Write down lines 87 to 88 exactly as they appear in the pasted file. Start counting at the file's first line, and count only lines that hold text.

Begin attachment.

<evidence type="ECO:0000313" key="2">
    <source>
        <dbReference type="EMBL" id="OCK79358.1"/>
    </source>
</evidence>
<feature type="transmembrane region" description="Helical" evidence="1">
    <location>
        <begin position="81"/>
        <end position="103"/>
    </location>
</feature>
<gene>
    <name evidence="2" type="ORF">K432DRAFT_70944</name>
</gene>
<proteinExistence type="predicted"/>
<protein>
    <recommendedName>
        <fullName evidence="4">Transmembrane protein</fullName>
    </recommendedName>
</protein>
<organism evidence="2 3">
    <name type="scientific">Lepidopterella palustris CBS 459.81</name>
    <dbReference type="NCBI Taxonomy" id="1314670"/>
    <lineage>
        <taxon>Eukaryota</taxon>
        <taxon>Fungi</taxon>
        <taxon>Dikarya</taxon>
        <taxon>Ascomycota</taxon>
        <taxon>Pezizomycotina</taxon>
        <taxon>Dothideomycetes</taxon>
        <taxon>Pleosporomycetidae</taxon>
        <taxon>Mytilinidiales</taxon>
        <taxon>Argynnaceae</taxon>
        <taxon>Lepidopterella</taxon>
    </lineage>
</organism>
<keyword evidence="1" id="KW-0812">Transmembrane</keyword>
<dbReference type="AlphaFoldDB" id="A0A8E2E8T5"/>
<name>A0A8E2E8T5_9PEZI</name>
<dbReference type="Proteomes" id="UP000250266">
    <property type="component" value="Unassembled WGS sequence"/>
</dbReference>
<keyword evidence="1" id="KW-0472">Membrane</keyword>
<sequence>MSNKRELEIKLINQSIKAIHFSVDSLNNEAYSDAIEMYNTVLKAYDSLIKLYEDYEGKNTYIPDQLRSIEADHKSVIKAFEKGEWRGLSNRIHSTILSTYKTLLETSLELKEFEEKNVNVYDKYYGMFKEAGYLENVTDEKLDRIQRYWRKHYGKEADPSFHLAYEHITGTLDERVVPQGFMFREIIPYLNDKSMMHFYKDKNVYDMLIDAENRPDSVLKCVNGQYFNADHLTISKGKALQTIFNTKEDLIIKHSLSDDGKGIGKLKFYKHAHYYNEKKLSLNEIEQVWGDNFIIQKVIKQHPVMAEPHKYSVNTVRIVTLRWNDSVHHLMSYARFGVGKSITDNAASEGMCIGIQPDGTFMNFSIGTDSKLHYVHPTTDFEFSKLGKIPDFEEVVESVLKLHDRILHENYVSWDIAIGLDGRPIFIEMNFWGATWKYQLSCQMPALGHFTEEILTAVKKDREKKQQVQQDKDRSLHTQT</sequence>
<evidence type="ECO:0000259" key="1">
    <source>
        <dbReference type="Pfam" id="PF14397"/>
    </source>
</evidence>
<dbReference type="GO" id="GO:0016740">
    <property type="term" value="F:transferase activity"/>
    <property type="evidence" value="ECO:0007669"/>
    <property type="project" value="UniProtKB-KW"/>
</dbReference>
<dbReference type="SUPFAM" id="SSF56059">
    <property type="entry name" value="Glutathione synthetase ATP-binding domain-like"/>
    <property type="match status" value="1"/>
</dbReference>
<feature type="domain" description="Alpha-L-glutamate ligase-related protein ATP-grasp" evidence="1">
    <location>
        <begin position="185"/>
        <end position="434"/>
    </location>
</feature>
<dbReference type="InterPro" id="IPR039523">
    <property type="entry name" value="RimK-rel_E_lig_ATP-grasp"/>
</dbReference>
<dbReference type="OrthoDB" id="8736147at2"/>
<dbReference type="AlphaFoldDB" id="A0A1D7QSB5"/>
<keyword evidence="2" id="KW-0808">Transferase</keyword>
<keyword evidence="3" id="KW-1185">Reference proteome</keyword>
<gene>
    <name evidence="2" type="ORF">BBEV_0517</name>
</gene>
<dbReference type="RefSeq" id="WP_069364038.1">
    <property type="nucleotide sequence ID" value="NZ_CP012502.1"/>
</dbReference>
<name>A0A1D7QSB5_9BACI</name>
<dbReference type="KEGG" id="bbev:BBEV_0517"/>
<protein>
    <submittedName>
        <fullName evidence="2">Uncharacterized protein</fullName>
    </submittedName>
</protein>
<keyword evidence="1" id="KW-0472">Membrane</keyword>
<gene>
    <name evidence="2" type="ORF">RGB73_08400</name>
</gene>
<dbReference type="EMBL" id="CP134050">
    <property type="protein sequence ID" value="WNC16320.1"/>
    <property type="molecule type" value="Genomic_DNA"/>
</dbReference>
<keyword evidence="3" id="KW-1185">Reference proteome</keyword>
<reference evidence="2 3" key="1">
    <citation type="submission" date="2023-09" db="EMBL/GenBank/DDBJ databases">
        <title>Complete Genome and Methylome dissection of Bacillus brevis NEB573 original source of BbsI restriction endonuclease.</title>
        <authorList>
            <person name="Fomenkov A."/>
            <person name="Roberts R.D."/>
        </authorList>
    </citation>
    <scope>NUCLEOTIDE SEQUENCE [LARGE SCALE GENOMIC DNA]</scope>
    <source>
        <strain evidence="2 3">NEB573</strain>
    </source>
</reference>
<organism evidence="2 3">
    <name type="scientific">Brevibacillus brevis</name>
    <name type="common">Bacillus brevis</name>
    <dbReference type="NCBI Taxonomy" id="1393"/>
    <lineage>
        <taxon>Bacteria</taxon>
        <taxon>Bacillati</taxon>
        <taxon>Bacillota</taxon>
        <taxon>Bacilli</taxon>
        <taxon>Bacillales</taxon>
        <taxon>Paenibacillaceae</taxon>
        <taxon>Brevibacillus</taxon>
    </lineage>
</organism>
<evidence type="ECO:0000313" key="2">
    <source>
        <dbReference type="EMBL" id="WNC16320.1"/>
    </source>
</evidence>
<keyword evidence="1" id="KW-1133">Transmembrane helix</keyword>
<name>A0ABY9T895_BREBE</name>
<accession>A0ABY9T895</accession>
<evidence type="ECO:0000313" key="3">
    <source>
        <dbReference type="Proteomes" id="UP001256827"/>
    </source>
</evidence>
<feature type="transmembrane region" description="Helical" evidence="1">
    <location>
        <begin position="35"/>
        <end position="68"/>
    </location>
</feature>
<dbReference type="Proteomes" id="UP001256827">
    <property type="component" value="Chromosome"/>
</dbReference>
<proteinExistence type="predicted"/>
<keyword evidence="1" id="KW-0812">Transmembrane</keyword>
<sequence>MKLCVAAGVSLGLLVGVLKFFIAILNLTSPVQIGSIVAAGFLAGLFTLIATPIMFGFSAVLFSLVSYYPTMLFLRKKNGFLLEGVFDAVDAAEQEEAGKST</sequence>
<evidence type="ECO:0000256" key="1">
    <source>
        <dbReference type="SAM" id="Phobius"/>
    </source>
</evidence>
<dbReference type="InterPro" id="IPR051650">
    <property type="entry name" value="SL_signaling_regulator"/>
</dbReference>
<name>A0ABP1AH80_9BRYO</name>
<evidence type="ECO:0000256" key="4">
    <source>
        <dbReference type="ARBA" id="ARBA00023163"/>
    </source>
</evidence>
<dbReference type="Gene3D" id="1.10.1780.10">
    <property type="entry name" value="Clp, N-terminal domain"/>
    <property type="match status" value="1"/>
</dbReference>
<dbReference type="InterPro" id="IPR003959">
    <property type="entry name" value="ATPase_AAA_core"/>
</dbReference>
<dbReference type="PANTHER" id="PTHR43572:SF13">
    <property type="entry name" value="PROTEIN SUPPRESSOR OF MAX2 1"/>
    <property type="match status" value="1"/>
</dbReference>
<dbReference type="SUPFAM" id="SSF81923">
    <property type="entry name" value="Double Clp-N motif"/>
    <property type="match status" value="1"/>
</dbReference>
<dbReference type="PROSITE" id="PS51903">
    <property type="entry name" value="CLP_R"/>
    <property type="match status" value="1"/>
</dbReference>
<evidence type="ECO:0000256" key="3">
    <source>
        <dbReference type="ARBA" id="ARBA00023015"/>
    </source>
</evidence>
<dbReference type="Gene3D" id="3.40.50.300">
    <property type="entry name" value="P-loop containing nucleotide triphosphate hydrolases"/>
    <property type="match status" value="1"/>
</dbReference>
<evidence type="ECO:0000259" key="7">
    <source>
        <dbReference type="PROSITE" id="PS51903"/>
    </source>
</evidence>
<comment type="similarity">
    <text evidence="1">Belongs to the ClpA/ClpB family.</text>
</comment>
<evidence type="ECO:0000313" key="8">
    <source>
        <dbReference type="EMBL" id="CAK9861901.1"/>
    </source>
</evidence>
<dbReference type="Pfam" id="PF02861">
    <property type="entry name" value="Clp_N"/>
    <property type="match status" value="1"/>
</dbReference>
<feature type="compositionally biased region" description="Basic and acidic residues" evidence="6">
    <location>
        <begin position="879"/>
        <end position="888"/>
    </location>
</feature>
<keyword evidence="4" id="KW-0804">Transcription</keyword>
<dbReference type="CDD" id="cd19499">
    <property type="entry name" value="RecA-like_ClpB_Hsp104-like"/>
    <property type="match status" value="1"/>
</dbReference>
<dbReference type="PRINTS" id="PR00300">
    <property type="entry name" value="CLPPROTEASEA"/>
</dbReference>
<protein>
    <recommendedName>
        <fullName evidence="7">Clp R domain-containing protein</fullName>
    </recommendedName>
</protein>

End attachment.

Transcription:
    <name evidence="2" type="ORF">RGB73_08400</name>
</gene>